Gucci Exploits Mental Illness in Spring/Summer 2020 Collection

MILAN, ITALY - SEPTEMBER 22: Models walk the runway at the Gucci Spring/Summer 2020 fashion show during Milan Fashion Week on September 22, 2019 in Milan, Italy. (Photo by Jacopo Raule/Getty Images for Gucci)

Getty Images for Gucci

MILAN, ITALY - SEPTEMBER 22: Models walk the runway at the Gucci Spring/Summer 2020 fashion show during Milan Fashion Week on September 22, 2019 in Milan, Italy. (Photo by Jacopo Raule/Getty Images for Gucci)

Daniel Fabian, Staff Writer

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In yet another desperate attempt to comment on the state of mental illness in Western society, Alessandro Michelle, the head menswear/womenswear designer of the Italian luxury fashion house, Gucci, felt that it was of utmost importance to present the brand’s interpretation of straitjackets on the runway during Milan fashion week on Sunday, September 22. This showcase of luxury inspired straitjackets were all based upon Michelle’s underlying vision to encapsulate uniformity in Western culture. Despite Michelle’s earnestness in his intentions, his decision to ultimately use mental illness solely for aesthetic purposes of the show was deemed by many who were in attendance as both insensitive and tasteless.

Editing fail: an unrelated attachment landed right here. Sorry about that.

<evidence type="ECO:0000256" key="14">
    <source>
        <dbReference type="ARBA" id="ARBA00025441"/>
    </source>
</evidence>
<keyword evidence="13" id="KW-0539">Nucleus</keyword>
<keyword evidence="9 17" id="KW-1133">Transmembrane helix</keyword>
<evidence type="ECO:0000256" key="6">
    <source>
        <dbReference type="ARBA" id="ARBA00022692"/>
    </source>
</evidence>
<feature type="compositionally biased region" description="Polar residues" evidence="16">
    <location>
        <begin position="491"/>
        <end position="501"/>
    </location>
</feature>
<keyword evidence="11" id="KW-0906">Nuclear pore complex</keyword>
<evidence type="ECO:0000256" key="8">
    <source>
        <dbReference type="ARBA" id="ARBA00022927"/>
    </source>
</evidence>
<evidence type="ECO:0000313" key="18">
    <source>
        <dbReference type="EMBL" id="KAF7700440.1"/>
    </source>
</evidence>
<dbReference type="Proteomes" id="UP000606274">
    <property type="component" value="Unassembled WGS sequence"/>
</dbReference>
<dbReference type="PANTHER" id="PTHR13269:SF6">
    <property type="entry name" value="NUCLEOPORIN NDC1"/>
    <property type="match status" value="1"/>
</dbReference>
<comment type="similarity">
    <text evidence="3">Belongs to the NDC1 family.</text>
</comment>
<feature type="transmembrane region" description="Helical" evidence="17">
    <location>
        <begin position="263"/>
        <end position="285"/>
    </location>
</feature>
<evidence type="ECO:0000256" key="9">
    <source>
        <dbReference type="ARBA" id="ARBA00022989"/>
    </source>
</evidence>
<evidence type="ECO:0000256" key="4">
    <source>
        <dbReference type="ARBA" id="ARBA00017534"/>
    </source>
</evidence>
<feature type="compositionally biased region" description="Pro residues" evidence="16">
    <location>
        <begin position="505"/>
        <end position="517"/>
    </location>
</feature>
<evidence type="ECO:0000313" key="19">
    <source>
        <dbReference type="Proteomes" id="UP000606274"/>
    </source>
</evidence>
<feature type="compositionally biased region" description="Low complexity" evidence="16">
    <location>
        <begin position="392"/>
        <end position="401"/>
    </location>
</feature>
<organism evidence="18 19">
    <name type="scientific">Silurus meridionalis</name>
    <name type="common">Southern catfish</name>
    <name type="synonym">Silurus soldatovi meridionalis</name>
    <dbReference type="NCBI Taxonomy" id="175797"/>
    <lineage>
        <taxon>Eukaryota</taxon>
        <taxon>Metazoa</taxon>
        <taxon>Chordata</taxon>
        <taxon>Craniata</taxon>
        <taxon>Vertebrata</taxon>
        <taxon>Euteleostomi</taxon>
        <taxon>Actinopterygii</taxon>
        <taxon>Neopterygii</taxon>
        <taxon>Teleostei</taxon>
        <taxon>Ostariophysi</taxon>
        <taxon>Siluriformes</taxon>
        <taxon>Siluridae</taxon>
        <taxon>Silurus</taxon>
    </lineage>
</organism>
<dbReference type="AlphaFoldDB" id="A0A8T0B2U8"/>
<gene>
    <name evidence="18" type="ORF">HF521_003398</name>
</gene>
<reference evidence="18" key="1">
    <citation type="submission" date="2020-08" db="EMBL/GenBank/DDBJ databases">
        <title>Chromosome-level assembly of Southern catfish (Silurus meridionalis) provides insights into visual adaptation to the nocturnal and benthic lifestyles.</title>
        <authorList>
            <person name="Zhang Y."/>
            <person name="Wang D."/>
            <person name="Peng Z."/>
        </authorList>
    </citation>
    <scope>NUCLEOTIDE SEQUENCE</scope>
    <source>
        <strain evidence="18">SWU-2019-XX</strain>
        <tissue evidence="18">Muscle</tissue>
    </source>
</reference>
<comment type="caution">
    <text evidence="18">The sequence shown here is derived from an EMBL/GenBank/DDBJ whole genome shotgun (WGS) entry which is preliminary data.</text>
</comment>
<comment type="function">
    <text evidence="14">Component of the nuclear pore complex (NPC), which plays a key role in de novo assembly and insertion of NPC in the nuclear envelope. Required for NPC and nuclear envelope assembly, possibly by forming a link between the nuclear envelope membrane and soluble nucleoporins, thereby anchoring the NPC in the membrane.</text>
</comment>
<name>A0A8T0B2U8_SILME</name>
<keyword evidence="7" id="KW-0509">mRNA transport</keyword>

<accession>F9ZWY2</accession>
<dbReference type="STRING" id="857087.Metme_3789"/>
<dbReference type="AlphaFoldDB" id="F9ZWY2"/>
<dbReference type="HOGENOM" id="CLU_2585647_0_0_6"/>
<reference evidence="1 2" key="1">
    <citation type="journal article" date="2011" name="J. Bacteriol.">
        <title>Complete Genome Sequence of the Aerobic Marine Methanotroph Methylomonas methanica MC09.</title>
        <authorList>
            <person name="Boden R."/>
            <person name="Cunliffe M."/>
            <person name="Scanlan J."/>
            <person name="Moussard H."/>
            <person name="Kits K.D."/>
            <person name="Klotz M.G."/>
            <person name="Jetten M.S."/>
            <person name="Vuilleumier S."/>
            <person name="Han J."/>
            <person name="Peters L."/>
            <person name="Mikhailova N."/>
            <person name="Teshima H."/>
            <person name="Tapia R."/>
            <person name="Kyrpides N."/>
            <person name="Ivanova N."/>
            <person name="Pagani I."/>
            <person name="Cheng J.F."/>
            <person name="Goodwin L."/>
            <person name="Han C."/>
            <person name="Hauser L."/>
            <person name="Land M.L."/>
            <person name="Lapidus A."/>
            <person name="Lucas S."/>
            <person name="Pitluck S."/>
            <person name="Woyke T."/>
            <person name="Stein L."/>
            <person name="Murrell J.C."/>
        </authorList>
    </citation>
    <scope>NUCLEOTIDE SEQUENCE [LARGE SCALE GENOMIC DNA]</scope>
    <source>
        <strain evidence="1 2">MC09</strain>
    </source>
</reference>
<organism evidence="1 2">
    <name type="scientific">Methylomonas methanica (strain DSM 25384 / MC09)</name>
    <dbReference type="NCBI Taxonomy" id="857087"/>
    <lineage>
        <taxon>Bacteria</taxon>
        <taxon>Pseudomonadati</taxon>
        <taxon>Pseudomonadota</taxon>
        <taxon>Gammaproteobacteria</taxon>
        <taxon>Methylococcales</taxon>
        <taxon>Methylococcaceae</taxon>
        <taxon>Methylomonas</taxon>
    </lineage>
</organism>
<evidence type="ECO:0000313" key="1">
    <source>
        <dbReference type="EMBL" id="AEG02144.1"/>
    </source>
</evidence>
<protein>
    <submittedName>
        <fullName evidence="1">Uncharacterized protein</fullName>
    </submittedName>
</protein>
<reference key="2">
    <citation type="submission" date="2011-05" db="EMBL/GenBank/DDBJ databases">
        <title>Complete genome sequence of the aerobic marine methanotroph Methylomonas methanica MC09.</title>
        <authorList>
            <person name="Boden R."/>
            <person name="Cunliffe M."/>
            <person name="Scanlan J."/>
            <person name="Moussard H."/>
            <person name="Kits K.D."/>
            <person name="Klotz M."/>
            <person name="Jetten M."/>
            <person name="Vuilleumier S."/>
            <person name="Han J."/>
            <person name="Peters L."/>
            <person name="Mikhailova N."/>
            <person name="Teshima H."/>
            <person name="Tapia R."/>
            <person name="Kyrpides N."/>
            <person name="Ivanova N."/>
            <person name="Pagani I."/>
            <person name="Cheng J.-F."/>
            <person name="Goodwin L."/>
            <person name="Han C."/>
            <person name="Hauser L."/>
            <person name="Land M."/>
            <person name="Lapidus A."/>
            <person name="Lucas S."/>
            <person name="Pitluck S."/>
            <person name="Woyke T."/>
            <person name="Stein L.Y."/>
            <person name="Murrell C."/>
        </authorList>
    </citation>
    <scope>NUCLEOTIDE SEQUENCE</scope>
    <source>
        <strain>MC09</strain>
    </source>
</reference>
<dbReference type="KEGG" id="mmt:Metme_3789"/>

Not only did the show receive a sizable amount of backlash from its attendees, but Gucci’s Spring/Summer 2020 presentation was also scorned by one of its own models, Ayesha Tan-Jones, who happened to be wearing one of the straitjackets during the show. Jones, the first model to be showcased during the introduction, stood silently on the conveyor belt (as shown) and protested the brand’s exploitation of mental illness by holding both her hands up so viewers could read the message on her palms that stated “mental health is not fashion.” The matter of mental illness struck close home to Jones because she has witnessed family members struggle with conditions such as depression and anxiety disorders. After the show, Jones made it explicitly clear in interviews that the issue of mental illness should not be taken lightly, especially in 2019, when the number of suicides continues to grow at a rampant rate globally. 

Overall, the show was largely unfocused and the demonstration of these re-imagined straitjackets being introduced in the beginning of the show aesthetically obscured the rest of the clothing that soon followed. The show’s introduction felt mostly out of place compared to how the rest of the clothes were presented, which managed to stay true to Michelle’s previous work and Gucci’s heritage. The lighting also remained inconsistent during the show’s introduction, which lasted only five minutes, as the overhead lighting flickered on and off frequently. Although Gucci’s Spring/Summer 2020 Womenswear presentation faced reverberations by the media and some members who were in attendance, it was still highly praised by critics and dedicated followers of Alessandro Michelle. 

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